Loukoumades, a favorite sweet delicacy that can be found in every Greek city, have a thousand-year history. There is even literary evidence that loukoumades were enjoyed by the ancient Greeks at the Olympics.
Many legends are associated with this popular dessert, confirming that its taste made people fall in love with it since ancient times.
Beloved Sweet Treat
Tender and fluffy, loukoumades are deep-fried little donuts topped with honey and syrup, cinnamon, and nuts. A portion includes several of those donuts at once, which are often sprinkled with sesame seeds – it is almost impossible to resist.
The warm and inviting aroma of these bite-sized treats can be felt on the seafront, in cafes, and often from the widely-open windows in any season.
Loukoumades in Ancient Greece and the Olympics
It is believed that loukoumades were the first dessert to be mentioned in world literature.
The Ancient Greek poet Callimachus in his “The Vigil” called them “Honey Tokens”. According to him, these sweets were one of the first awards for the winners of the Olympic Games, which started in 776 BC.
It is not the only connection between loukoumades and the ancient Olympics. Aristotle also mentioned so-called gift pies that were prepared for winning athletes.
Another Greek poet from Sicily, Archestratus, described a similar dish “Enkris” in his work “Gastronomia”. He was considered to be Europe’s first gourmet writer, who also claimed that this dessert was a ball of dough fried in olive oil and flavored with honey.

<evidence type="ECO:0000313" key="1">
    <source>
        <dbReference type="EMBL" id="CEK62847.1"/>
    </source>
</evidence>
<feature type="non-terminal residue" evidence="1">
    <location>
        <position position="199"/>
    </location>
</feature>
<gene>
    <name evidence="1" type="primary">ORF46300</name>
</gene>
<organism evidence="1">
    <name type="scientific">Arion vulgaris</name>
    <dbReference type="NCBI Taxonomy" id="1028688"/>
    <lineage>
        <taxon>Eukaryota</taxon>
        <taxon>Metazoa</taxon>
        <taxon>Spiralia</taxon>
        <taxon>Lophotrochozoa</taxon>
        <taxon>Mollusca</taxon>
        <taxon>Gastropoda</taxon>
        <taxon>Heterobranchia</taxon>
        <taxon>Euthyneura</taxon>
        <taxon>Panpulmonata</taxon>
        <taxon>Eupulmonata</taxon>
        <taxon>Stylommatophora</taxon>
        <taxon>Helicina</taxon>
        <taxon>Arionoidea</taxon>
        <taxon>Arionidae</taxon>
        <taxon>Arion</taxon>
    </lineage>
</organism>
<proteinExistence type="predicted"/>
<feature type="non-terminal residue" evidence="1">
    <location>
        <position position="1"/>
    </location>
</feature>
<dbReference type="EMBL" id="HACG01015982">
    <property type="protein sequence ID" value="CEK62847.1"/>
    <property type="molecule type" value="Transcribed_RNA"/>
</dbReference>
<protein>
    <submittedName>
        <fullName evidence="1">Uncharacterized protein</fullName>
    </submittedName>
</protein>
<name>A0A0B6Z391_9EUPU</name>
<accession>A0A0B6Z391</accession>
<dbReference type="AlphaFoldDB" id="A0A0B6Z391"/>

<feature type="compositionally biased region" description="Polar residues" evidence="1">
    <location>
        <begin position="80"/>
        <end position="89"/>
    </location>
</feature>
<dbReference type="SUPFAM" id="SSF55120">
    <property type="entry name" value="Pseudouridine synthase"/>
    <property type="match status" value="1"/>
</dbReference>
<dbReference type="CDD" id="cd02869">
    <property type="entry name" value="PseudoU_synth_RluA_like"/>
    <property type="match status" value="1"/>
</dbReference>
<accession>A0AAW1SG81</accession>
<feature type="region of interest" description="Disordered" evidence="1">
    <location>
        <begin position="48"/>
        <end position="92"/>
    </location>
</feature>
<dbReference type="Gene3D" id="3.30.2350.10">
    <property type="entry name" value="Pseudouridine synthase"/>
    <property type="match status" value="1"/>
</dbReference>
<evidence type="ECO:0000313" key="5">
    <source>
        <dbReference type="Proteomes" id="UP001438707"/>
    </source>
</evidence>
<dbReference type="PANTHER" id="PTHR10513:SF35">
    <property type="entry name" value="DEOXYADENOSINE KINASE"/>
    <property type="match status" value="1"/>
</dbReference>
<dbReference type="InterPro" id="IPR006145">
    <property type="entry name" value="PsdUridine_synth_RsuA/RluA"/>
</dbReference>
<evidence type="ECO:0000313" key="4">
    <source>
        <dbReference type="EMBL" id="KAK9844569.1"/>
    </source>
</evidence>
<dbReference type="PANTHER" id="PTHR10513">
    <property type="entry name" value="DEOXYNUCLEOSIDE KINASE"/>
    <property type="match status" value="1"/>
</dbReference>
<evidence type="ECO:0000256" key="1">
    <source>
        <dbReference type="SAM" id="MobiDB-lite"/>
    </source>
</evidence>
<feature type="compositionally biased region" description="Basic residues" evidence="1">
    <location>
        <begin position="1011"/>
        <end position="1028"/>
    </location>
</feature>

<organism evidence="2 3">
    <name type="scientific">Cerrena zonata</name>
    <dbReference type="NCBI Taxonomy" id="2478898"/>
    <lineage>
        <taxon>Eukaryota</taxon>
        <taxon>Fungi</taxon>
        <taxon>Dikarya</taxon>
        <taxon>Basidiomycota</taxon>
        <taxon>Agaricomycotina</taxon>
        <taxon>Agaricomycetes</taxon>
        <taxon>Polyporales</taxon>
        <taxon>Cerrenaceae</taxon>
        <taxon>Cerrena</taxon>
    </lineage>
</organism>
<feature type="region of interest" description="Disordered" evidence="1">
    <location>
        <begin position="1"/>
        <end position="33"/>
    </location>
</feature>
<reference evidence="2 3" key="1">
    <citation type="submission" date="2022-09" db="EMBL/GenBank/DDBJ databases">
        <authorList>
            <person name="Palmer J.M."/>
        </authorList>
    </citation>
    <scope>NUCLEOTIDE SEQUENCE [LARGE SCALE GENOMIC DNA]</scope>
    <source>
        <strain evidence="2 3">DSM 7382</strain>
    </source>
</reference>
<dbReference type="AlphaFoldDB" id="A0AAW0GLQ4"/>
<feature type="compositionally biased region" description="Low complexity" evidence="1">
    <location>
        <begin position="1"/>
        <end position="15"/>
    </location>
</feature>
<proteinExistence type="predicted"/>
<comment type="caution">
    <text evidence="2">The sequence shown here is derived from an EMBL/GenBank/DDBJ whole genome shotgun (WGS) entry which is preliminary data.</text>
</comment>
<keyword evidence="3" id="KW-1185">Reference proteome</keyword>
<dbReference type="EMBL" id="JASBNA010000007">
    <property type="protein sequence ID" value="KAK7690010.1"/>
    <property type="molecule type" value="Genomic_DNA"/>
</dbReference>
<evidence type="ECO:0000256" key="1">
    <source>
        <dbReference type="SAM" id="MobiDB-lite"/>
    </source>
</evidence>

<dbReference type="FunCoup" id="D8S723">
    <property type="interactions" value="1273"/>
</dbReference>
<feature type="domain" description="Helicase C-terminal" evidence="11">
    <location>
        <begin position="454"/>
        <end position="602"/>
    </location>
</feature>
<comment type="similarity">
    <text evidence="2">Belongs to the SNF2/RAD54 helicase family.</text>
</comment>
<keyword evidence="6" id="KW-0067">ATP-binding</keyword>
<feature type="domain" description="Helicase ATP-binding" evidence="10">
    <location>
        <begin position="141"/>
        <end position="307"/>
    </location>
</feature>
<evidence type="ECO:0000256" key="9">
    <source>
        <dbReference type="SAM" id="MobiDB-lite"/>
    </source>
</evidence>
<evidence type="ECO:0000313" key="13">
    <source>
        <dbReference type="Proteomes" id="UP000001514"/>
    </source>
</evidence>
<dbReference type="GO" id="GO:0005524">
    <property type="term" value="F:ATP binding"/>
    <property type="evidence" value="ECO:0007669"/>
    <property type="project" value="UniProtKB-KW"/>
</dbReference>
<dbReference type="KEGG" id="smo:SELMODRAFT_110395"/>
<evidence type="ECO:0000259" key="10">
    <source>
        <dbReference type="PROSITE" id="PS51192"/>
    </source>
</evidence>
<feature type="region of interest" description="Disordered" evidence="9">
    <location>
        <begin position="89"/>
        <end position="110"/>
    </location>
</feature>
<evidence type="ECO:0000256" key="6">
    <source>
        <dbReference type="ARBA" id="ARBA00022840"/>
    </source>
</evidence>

Other Variations of Loukoumades
Variations of this sweet treat are found in many other countries outside of Greece and also have a deep and rich history.
In terms of etymology, the word comes from the Arabic “Luqmat al-Qadi”, which was eventually abbreviated into “lukma”. And in the Turkish version, it turned then into “lokma”.
Recipes of this dessert began to appear on the pages of Arabic cookbooks in the 13th century. It also quickly became well-loved and widespread throughout the Ottoman Empire.
Loukoumades are also featured in the famous collection of Middle Eastern folk tales, “The Thousands and One Nights.” The sweet is mentioned in the story called “The Porter and the Three Ladies of Baghdad.”
Loukoumades in Other Cultures
In Mongolia, there is a traditional fried dough, which is also served in several small pieces. The so-called Boortsog is usually served as a tea treat. It often goes without syrup but can be accompanied with some honey, butter, or even cheese.
A sweet similar to Loukoumades is also popular in Italy and is called Struffoli. This treat of Neapolitan cuisine consists of small deep-fried honey balls, which are often served with sugar decorations and candied fruit.
In Croatia, they cook Fritule – small deep-fried donuts. The recipe can also include apples and raisins, as well as warm chocolate sauce.